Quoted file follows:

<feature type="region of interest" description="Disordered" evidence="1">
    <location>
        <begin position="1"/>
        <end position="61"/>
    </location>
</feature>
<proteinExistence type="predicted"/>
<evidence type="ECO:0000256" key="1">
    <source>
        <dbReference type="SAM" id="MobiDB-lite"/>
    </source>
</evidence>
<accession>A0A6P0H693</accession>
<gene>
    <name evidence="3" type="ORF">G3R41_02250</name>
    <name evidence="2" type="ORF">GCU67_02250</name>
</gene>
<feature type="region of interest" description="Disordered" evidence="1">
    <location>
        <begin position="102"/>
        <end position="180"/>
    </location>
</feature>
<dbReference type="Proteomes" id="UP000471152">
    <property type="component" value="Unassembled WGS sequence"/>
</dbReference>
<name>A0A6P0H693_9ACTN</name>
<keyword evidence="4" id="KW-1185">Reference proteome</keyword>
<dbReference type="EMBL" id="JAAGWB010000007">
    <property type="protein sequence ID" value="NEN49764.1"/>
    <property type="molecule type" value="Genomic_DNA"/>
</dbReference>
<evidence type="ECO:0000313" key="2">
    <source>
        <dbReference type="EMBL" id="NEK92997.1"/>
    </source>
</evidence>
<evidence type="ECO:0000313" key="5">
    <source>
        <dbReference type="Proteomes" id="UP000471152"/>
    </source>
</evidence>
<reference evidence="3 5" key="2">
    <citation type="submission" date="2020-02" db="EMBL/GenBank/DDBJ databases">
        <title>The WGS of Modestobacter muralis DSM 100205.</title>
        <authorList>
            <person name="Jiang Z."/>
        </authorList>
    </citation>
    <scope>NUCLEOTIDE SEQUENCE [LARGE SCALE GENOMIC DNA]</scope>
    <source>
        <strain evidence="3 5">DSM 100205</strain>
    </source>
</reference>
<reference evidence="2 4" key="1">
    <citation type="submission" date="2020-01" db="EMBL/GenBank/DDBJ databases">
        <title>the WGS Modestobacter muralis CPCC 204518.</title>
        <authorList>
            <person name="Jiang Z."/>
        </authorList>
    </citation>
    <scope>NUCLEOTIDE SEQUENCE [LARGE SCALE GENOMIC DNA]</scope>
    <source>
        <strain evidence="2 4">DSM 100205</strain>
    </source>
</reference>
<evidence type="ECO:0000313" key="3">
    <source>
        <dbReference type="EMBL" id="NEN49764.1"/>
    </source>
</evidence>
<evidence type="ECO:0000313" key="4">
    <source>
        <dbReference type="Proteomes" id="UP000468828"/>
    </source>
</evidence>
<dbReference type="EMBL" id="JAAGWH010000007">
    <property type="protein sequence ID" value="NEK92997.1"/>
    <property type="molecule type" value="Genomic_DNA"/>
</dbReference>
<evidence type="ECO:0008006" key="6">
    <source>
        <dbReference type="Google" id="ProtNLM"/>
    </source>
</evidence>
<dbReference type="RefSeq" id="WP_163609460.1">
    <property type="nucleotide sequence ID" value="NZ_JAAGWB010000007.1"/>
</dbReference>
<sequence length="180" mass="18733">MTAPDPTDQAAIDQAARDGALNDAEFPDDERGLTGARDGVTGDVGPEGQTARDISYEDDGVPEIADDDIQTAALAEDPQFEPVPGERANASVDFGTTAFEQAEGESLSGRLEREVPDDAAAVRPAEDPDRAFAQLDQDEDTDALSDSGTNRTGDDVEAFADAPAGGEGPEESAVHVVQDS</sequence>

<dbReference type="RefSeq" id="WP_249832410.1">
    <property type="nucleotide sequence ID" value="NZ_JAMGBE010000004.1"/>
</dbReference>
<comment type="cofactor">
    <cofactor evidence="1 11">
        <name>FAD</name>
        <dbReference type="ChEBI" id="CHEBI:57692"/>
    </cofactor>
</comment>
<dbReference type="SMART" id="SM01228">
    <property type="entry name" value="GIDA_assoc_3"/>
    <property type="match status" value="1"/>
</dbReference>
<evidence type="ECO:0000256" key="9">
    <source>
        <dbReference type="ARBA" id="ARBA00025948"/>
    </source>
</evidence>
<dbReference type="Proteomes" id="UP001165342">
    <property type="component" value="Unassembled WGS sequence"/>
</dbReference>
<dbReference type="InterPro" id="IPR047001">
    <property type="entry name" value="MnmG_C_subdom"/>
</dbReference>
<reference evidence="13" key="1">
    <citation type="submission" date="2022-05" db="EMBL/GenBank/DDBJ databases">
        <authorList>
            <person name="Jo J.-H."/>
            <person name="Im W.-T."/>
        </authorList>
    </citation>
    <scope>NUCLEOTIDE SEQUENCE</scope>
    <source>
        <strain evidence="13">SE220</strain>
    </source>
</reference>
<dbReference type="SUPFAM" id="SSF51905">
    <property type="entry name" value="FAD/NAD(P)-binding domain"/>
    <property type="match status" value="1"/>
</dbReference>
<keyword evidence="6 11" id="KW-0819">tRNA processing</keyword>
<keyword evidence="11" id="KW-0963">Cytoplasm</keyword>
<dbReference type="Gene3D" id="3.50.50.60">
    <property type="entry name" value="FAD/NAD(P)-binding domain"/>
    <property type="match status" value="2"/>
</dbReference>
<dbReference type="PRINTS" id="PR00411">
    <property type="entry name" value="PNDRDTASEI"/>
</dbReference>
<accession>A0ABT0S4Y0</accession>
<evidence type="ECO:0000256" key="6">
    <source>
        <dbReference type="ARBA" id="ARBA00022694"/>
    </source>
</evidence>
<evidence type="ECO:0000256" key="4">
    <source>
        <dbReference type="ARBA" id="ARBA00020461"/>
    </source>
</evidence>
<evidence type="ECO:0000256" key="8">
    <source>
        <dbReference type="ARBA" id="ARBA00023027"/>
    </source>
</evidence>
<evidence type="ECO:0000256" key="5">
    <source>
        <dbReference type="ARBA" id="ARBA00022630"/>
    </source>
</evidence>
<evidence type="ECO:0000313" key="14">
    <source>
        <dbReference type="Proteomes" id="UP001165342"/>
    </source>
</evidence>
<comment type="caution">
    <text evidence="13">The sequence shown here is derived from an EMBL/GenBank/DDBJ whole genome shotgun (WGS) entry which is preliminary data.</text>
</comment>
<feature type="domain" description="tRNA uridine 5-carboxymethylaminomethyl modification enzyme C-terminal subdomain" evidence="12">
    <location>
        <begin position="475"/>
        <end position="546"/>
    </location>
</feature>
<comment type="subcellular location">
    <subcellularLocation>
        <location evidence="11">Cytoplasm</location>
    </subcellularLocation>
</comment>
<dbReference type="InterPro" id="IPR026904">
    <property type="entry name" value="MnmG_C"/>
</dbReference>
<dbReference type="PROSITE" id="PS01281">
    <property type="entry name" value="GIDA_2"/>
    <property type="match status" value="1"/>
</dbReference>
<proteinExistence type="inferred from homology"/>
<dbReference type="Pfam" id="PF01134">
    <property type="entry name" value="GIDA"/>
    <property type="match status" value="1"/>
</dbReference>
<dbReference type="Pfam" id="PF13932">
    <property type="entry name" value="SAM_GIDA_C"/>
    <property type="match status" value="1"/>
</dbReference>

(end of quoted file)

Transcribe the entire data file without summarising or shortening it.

<feature type="region of interest" description="Disordered" evidence="1">
    <location>
        <begin position="1"/>
        <end position="61"/>
    </location>
</feature>
<proteinExistence type="predicted"/>
<evidence type="ECO:0000256" key="1">
    <source>
        <dbReference type="SAM" id="MobiDB-lite"/>
    </source>
</evidence>
<accession>A0A6P0H693</accession>
<gene>
    <name evidence="3" type="ORF">G3R41_02250</name>
    <name evidence="2" type="ORF">GCU67_02250</name>
</gene>
<feature type="region of interest" description="Disordered" evidence="1">
    <location>
        <begin position="102"/>
        <end position="180"/>
    </location>
</feature>
<dbReference type="Proteomes" id="UP000471152">
    <property type="component" value="Unassembled WGS sequence"/>
</dbReference>
<name>A0A6P0H693_9ACTN</name>
<keyword evidence="4" id="KW-1185">Reference proteome</keyword>
<dbReference type="EMBL" id="JAAGWB010000007">
    <property type="protein sequence ID" value="NEN49764.1"/>
    <property type="molecule type" value="Genomic_DNA"/>
</dbReference>
<evidence type="ECO:0000313" key="2">
    <source>
        <dbReference type="EMBL" id="NEK92997.1"/>
    </source>
</evidence>
<evidence type="ECO:0000313" key="5">
    <source>
        <dbReference type="Proteomes" id="UP000471152"/>
    </source>
</evidence>
<reference evidence="3 5" key="2">
    <citation type="submission" date="2020-02" db="EMBL/GenBank/DDBJ databases">
        <title>The WGS of Modestobacter muralis DSM 100205.</title>
        <authorList>
            <person name="Jiang Z."/>
        </authorList>
    </citation>
    <scope>NUCLEOTIDE SEQUENCE [LARGE SCALE GENOMIC DNA]</scope>
    <source>
        <strain evidence="3 5">DSM 100205</strain>
    </source>
</reference>
<reference evidence="2 4" key="1">
    <citation type="submission" date="2020-01" db="EMBL/GenBank/DDBJ databases">
        <title>the WGS Modestobacter muralis CPCC 204518.</title>
        <authorList>
            <person name="Jiang Z."/>
        </authorList>
    </citation>
    <scope>NUCLEOTIDE SEQUENCE [LARGE SCALE GENOMIC DNA]</scope>
    <source>
        <strain evidence="2 4">DSM 100205</strain>
    </source>
</reference>
<evidence type="ECO:0000313" key="3">
    <source>
        <dbReference type="EMBL" id="NEN49764.1"/>
    </source>
</evidence>
<evidence type="ECO:0000313" key="4">
    <source>
        <dbReference type="Proteomes" id="UP000468828"/>
    </source>
</evidence>
<dbReference type="EMBL" id="JAAGWH010000007">
    <property type="protein sequence ID" value="NEK92997.1"/>
    <property type="molecule type" value="Genomic_DNA"/>
</dbReference>
<evidence type="ECO:0008006" key="6">
    <source>
        <dbReference type="Google" id="ProtNLM"/>
    </source>
</evidence>
<dbReference type="RefSeq" id="WP_163609460.1">
    <property type="nucleotide sequence ID" value="NZ_JAAGWB010000007.1"/>
</dbReference>
<sequence length="180" mass="18733">MTAPDPTDQAAIDQAARDGALNDAEFPDDERGLTGARDGVTGDVGPEGQTARDISYEDDGVPEIADDDIQTAALAEDPQFEPVPGERANASVDFGTTAFEQAEGESLSGRLEREVPDDAAAVRPAEDPDRAFAQLDQDEDTDALSDSGTNRTGDDVEAFADAPAGGEGPEESAVHVVQDS</sequence>

<dbReference type="RefSeq" id="WP_249832410.1">
    <property type="nucleotide sequence ID" value="NZ_JAMGBE010000004.1"/>
</dbReference>
<comment type="cofactor">
    <cofactor evidence="1 11">
        <name>FAD</name>
        <dbReference type="ChEBI" id="CHEBI:57692"/>
    </cofactor>
</comment>
<dbReference type="SMART" id="SM01228">
    <property type="entry name" value="GIDA_assoc_3"/>
    <property type="match status" value="1"/>
</dbReference>
<evidence type="ECO:0000256" key="9">
    <source>
        <dbReference type="ARBA" id="ARBA00025948"/>
    </source>
</evidence>
<dbReference type="Proteomes" id="UP001165342">
    <property type="component" value="Unassembled WGS sequence"/>
</dbReference>
<dbReference type="InterPro" id="IPR047001">
    <property type="entry name" value="MnmG_C_subdom"/>
</dbReference>
<reference evidence="13" key="1">
    <citation type="submission" date="2022-05" db="EMBL/GenBank/DDBJ databases">
        <authorList>
            <person name="Jo J.-H."/>
            <person name="Im W.-T."/>
        </authorList>
    </citation>
    <scope>NUCLEOTIDE SEQUENCE</scope>
    <source>
        <strain evidence="13">SE220</strain>
    </source>
</reference>
<dbReference type="SUPFAM" id="SSF51905">
    <property type="entry name" value="FAD/NAD(P)-binding domain"/>
    <property type="match status" value="1"/>
</dbReference>
<keyword evidence="6 11" id="KW-0819">tRNA processing</keyword>
<keyword evidence="11" id="KW-0963">Cytoplasm</keyword>
<dbReference type="Gene3D" id="3.50.50.60">
    <property type="entry name" value="FAD/NAD(P)-binding domain"/>
    <property type="match status" value="2"/>
</dbReference>
<dbReference type="PRINTS" id="PR00411">
    <property type="entry name" value="PNDRDTASEI"/>
</dbReference>
<accession>A0ABT0S4Y0</accession>
<evidence type="ECO:0000256" key="6">
    <source>
        <dbReference type="ARBA" id="ARBA00022694"/>
    </source>
</evidence>
<evidence type="ECO:0000256" key="4">
    <source>
        <dbReference type="ARBA" id="ARBA00020461"/>
    </source>
</evidence>
<evidence type="ECO:0000256" key="8">
    <source>
        <dbReference type="ARBA" id="ARBA00023027"/>
    </source>
</evidence>
<evidence type="ECO:0000256" key="5">
    <source>
        <dbReference type="ARBA" id="ARBA00022630"/>
    </source>
</evidence>
<evidence type="ECO:0000313" key="14">
    <source>
        <dbReference type="Proteomes" id="UP001165342"/>
    </source>
</evidence>
<comment type="caution">
    <text evidence="13">The sequence shown here is derived from an EMBL/GenBank/DDBJ whole genome shotgun (WGS) entry which is preliminary data.</text>
</comment>
<feature type="domain" description="tRNA uridine 5-carboxymethylaminomethyl modification enzyme C-terminal subdomain" evidence="12">
    <location>
        <begin position="475"/>
        <end position="546"/>
    </location>
</feature>
<comment type="subcellular location">
    <subcellularLocation>
        <location evidence="11">Cytoplasm</location>
    </subcellularLocation>
</comment>
<dbReference type="InterPro" id="IPR026904">
    <property type="entry name" value="MnmG_C"/>
</dbReference>
<dbReference type="PROSITE" id="PS01281">
    <property type="entry name" value="GIDA_2"/>
    <property type="match status" value="1"/>
</dbReference>
<proteinExistence type="inferred from homology"/>
<dbReference type="Pfam" id="PF01134">
    <property type="entry name" value="GIDA"/>
    <property type="match status" value="1"/>
</dbReference>
<dbReference type="Pfam" id="PF13932">
    <property type="entry name" value="SAM_GIDA_C"/>
    <property type="match status" value="1"/>
</dbReference>